Matt Trueman: Harry Potter could learn from Hamilton
In the week where Harry Potter and the Cursed Child opens in previews, Matt Trueman looks at how the show could turn a whole generation to theatre
Unless you've spent the last year locked up in Azkaban, you'll know that Harry Potter is about to hit the stage. It has its first preview tomorrow night, and, even though I'm no Potterhead myself – I speed-read the books in my early twenties – I'm massively, massively excited by it.
Here's why. Just as Harry Potter got a generation reading, it could now do the same for theatre. Tapping into a cultural phenomenon as huge – and a fanbase as heartfelt – as Harry Potter is no small feat. It will bring new audiences to the art-form, and audiences already invested in the story at that, many of them for the very first time. Inevitably some of them will get hooked. It's just what happens.
That producer Sonia Friedman, who approached JK Rowling with the idea, has brought John Tiffany on board as director looks an inspired choice. He has a keen sense of theatricality, and, as shows like Black Watch and Let The Right One In have made clear, knows the magic of marrying simplicity and spectacle. The promise of a revamped theatre space is an intriguing one too, suggesting that this has the potential to be a theatrical experience that surprises people – a long way from many people's staple idea of theatre with its ruffs and RP accents.
There won't just be one production of Harry Potter and the Cursed Child, but thousands upon thousands upon thousands
As with Benedict Cumberbatch's Hamlet last year, Harry Potter and the Cursed Child will turn theatre into a significant cultural event – as much a must-see as any Hollywood blockbuster, as noteworthy as any news story. Over the next six weeks, a lot of attention and anticipation will gather. It might seem like a steam-roller for a while, rolling over the rest of the art-form temporarily, but that level of focus and excitement is rare. We should celebrate theatre that makes the headlines. In the long run, it helps the whole art-form.
Of course, not everyone will get in. Nodding to the sheer number of fans worldwide, the clout of the franchise, Friedman recently likened the endeavour to opening the new Star Wars movie in a single cinema. It's a great analogy, but it flags an issue. So many people are invested in this story and these characters that putting its next instalment into the theatre, with its limited capacity and its fixed location, is arguably exclusive, not to mention expensive. Rowling has said she hopes to take the piece around the world in time, but, for now, that will be little consolation to the millions of Potterheads worldwide.
Out of that, however, comes a much more exciting possibility. On 31 July, the day after the official opening, the working script will be published around the world. Two months before publication, it's already at number 6 on Amazon's charts, having been in the top 100 since the day it was announced in February. That means thousands, tens of thousands, of people will read a play script – many of them for the very first time in their life.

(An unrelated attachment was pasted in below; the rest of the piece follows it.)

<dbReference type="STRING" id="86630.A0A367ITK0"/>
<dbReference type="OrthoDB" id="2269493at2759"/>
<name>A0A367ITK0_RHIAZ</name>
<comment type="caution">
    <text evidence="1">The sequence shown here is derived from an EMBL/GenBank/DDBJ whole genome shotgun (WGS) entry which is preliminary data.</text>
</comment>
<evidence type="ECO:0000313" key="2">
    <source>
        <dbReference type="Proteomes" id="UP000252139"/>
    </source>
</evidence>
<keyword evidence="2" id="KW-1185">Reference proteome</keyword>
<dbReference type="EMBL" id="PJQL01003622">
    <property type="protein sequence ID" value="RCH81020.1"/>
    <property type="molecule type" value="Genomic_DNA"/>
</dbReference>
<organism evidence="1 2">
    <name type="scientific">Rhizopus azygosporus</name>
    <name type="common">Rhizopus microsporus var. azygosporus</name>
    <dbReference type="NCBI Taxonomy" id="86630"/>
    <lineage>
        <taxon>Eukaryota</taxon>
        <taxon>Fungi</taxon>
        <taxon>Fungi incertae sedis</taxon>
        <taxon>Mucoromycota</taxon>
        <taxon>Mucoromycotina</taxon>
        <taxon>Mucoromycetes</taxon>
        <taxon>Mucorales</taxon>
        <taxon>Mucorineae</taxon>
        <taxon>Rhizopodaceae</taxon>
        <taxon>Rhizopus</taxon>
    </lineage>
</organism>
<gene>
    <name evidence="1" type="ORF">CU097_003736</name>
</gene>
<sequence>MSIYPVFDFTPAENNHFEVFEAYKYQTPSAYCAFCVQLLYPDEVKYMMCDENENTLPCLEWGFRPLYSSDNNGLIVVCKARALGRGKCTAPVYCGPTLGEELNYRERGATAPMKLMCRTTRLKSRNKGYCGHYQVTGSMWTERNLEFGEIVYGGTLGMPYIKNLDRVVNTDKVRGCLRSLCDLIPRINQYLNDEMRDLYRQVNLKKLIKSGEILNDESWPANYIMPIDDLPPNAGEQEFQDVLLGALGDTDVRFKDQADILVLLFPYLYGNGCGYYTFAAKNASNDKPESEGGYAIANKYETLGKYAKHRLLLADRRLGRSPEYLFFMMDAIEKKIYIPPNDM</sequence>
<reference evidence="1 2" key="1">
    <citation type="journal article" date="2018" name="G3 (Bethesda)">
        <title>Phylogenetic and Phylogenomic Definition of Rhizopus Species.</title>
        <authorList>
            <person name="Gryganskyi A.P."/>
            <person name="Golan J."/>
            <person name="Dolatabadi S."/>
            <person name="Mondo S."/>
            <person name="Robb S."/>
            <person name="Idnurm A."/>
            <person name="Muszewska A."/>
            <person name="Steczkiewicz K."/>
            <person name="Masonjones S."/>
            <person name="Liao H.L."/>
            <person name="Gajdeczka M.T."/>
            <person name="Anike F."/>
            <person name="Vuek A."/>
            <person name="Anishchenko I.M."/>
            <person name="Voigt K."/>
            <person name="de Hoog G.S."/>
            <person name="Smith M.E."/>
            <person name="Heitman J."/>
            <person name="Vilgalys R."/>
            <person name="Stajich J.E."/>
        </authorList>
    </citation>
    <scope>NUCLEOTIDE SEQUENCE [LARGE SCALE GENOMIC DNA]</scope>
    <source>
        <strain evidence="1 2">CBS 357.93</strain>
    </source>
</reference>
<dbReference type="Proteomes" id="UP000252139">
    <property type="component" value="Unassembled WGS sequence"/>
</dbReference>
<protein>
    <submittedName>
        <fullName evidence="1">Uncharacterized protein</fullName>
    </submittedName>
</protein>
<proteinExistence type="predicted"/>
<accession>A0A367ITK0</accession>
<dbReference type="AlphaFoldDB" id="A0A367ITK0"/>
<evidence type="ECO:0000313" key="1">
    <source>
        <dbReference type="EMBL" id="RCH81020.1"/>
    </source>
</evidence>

The Palace Theatre will be the focal point. It could be the best shop window theatre has ever had.
Reading a play requires a different mindset to reading a novel. A script isn't just a story. It's a show. Reading a script doesn't just mean imagining a world, but filling in gaps, decoding stage directions and, in a sense, directing the show in your head. Come 31 July, there won't just be one production of Harry Potter and the Cursed Child, but thousands upon thousands upon thousands; each with their own sets, their own costumes, their own performances. You could call it the biggest participatory theatre piece ever.
Just think what that might do – how many budding directors, designers, actors that might birth. Imagine how many kids will stage their own scenes in living rooms and gardens all over the world, an act that overlaps beautifully with the behaviour of fandom as it is, all that Comic Con cosplay and fan fiction. Anyone can be Hermione. Anyone can be Ron. Anyone can be Harry. No need for polyjuice potion, either. People can own Harry Potter and the Cursed Child for themselves.
For all that, though, the Palace Theatre will still be the focal point. That presents a unique opportunity, one of which I really hope Friedman and co will take advantage. It could be the best shop window theatre has ever had.
Faced with huge crowds gathering for Hamilton's daily ticket lottery, Lin-Manuel Miranda started #Ham4Ham. Each day, on the steps of the Richard Rogers theatre, Manuel would introduce an impromptu performance. It might be a special appearance from Lea Salonga, a number from Newsies or even some kids tackling raps from Hamilton itself. All of them ended up online, available all over the world. What if the same happened on the steps of the Palace? If George Ikediashi rocked up with Threepenny Opera's opening number or if BAC's Beatbox Academy popped out a performance or if the cast of Show Boat stepped up and sang?
Doing so won't take a huge amount, just a little focus on logistics and a shot of generosity – but there's a chance here, arguably unrivalled, to celebrate theatre as a whole, to get people making it and watching it in droves. Now that would be magic.